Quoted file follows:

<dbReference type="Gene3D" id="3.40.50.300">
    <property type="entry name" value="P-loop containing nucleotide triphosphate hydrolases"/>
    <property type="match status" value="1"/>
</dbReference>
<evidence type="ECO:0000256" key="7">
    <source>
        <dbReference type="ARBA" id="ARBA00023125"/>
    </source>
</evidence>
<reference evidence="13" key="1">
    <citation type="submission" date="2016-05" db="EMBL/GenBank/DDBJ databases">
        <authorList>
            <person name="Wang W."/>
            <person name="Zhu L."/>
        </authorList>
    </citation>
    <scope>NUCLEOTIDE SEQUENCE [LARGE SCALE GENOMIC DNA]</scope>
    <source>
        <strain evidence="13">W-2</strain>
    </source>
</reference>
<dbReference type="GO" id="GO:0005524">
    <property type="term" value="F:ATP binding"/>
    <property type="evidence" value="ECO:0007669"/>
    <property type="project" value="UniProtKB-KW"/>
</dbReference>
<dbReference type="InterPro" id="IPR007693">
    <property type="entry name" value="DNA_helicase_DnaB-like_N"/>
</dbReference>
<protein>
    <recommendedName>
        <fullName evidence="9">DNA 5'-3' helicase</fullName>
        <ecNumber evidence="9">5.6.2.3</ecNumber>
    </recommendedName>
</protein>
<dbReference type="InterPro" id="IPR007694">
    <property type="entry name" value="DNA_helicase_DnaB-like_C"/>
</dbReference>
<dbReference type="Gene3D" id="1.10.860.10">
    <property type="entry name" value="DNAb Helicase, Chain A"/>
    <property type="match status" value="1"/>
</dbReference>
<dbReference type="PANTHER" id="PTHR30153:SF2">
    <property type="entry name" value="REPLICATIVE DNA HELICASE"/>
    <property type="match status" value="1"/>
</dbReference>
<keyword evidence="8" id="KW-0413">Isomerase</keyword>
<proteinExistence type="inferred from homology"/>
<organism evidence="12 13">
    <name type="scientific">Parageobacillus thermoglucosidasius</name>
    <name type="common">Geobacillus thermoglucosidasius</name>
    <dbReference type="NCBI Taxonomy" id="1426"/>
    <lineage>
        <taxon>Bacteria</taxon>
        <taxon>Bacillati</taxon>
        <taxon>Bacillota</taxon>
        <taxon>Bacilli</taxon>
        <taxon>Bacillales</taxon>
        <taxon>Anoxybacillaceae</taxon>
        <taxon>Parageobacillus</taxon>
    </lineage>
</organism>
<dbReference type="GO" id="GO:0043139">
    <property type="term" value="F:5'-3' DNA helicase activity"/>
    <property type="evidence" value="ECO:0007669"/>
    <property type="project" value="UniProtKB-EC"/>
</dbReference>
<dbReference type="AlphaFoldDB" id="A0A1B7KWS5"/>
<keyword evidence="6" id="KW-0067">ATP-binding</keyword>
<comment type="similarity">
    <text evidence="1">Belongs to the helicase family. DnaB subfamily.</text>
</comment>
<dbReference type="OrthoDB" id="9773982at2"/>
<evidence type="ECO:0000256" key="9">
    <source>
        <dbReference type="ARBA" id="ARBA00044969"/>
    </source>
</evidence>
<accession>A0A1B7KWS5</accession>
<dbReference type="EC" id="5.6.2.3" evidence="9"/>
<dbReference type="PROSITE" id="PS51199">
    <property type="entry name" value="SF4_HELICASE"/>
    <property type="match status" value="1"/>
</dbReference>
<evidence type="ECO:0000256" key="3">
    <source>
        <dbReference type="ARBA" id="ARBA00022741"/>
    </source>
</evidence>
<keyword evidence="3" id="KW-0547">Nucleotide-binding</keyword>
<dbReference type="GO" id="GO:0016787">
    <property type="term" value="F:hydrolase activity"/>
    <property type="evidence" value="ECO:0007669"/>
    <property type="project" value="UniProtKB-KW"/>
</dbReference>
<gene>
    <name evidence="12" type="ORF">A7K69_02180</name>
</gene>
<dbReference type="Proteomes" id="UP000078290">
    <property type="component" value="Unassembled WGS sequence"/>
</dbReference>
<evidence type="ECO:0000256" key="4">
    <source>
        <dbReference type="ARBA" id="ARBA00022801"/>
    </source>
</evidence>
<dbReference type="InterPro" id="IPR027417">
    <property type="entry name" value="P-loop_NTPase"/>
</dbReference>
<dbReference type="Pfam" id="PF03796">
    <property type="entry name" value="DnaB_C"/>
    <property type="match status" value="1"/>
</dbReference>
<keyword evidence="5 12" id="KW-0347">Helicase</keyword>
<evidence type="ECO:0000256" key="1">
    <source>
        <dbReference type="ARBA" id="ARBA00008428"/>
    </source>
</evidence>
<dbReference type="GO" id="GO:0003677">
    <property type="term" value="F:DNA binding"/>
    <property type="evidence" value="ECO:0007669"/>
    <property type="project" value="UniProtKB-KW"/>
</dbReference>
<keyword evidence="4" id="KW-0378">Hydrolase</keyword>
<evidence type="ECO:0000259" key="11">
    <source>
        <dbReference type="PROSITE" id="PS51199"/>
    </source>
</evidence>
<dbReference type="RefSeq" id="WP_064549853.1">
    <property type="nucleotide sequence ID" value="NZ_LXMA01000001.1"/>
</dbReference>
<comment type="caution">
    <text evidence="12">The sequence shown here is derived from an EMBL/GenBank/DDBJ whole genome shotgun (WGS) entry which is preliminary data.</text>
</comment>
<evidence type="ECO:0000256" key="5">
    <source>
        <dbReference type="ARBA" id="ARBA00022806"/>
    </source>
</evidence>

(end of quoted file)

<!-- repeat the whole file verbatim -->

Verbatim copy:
<dbReference type="Gene3D" id="3.40.50.300">
    <property type="entry name" value="P-loop containing nucleotide triphosphate hydrolases"/>
    <property type="match status" value="1"/>
</dbReference>
<evidence type="ECO:0000256" key="7">
    <source>
        <dbReference type="ARBA" id="ARBA00023125"/>
    </source>
</evidence>
<reference evidence="13" key="1">
    <citation type="submission" date="2016-05" db="EMBL/GenBank/DDBJ databases">
        <authorList>
            <person name="Wang W."/>
            <person name="Zhu L."/>
        </authorList>
    </citation>
    <scope>NUCLEOTIDE SEQUENCE [LARGE SCALE GENOMIC DNA]</scope>
    <source>
        <strain evidence="13">W-2</strain>
    </source>
</reference>
<dbReference type="GO" id="GO:0005524">
    <property type="term" value="F:ATP binding"/>
    <property type="evidence" value="ECO:0007669"/>
    <property type="project" value="UniProtKB-KW"/>
</dbReference>
<dbReference type="InterPro" id="IPR007693">
    <property type="entry name" value="DNA_helicase_DnaB-like_N"/>
</dbReference>
<protein>
    <recommendedName>
        <fullName evidence="9">DNA 5'-3' helicase</fullName>
        <ecNumber evidence="9">5.6.2.3</ecNumber>
    </recommendedName>
</protein>
<dbReference type="InterPro" id="IPR007694">
    <property type="entry name" value="DNA_helicase_DnaB-like_C"/>
</dbReference>
<dbReference type="Gene3D" id="1.10.860.10">
    <property type="entry name" value="DNAb Helicase, Chain A"/>
    <property type="match status" value="1"/>
</dbReference>
<dbReference type="PANTHER" id="PTHR30153:SF2">
    <property type="entry name" value="REPLICATIVE DNA HELICASE"/>
    <property type="match status" value="1"/>
</dbReference>
<keyword evidence="8" id="KW-0413">Isomerase</keyword>
<proteinExistence type="inferred from homology"/>
<organism evidence="12 13">
    <name type="scientific">Parageobacillus thermoglucosidasius</name>
    <name type="common">Geobacillus thermoglucosidasius</name>
    <dbReference type="NCBI Taxonomy" id="1426"/>
    <lineage>
        <taxon>Bacteria</taxon>
        <taxon>Bacillati</taxon>
        <taxon>Bacillota</taxon>
        <taxon>Bacilli</taxon>
        <taxon>Bacillales</taxon>
        <taxon>Anoxybacillaceae</taxon>
        <taxon>Parageobacillus</taxon>
    </lineage>
</organism>
<dbReference type="GO" id="GO:0043139">
    <property type="term" value="F:5'-3' DNA helicase activity"/>
    <property type="evidence" value="ECO:0007669"/>
    <property type="project" value="UniProtKB-EC"/>
</dbReference>
<dbReference type="AlphaFoldDB" id="A0A1B7KWS5"/>
<keyword evidence="6" id="KW-0067">ATP-binding</keyword>
<comment type="similarity">
    <text evidence="1">Belongs to the helicase family. DnaB subfamily.</text>
</comment>
<dbReference type="OrthoDB" id="9773982at2"/>
<evidence type="ECO:0000256" key="9">
    <source>
        <dbReference type="ARBA" id="ARBA00044969"/>
    </source>
</evidence>
<accession>A0A1B7KWS5</accession>
<dbReference type="EC" id="5.6.2.3" evidence="9"/>
<dbReference type="PROSITE" id="PS51199">
    <property type="entry name" value="SF4_HELICASE"/>
    <property type="match status" value="1"/>
</dbReference>
<evidence type="ECO:0000256" key="3">
    <source>
        <dbReference type="ARBA" id="ARBA00022741"/>
    </source>
</evidence>
<keyword evidence="3" id="KW-0547">Nucleotide-binding</keyword>
<dbReference type="GO" id="GO:0016787">
    <property type="term" value="F:hydrolase activity"/>
    <property type="evidence" value="ECO:0007669"/>
    <property type="project" value="UniProtKB-KW"/>
</dbReference>
<gene>
    <name evidence="12" type="ORF">A7K69_02180</name>
</gene>
<dbReference type="Proteomes" id="UP000078290">
    <property type="component" value="Unassembled WGS sequence"/>
</dbReference>
<evidence type="ECO:0000256" key="4">
    <source>
        <dbReference type="ARBA" id="ARBA00022801"/>
    </source>
</evidence>
<dbReference type="InterPro" id="IPR027417">
    <property type="entry name" value="P-loop_NTPase"/>
</dbReference>
<dbReference type="Pfam" id="PF03796">
    <property type="entry name" value="DnaB_C"/>
    <property type="match status" value="1"/>
</dbReference>
<keyword evidence="5 12" id="KW-0347">Helicase</keyword>
<evidence type="ECO:0000256" key="1">
    <source>
        <dbReference type="ARBA" id="ARBA00008428"/>
    </source>
</evidence>
<dbReference type="GO" id="GO:0003677">
    <property type="term" value="F:DNA binding"/>
    <property type="evidence" value="ECO:0007669"/>
    <property type="project" value="UniProtKB-KW"/>
</dbReference>
<keyword evidence="4" id="KW-0378">Hydrolase</keyword>
<evidence type="ECO:0000259" key="11">
    <source>
        <dbReference type="PROSITE" id="PS51199"/>
    </source>
</evidence>
<dbReference type="RefSeq" id="WP_064549853.1">
    <property type="nucleotide sequence ID" value="NZ_LXMA01000001.1"/>
</dbReference>
<comment type="caution">
    <text evidence="12">The sequence shown here is derived from an EMBL/GenBank/DDBJ whole genome shotgun (WGS) entry which is preliminary data.</text>
</comment>
<evidence type="ECO:0000256" key="5">
    <source>
        <dbReference type="ARBA" id="ARBA00022806"/>
    </source>
</evidence>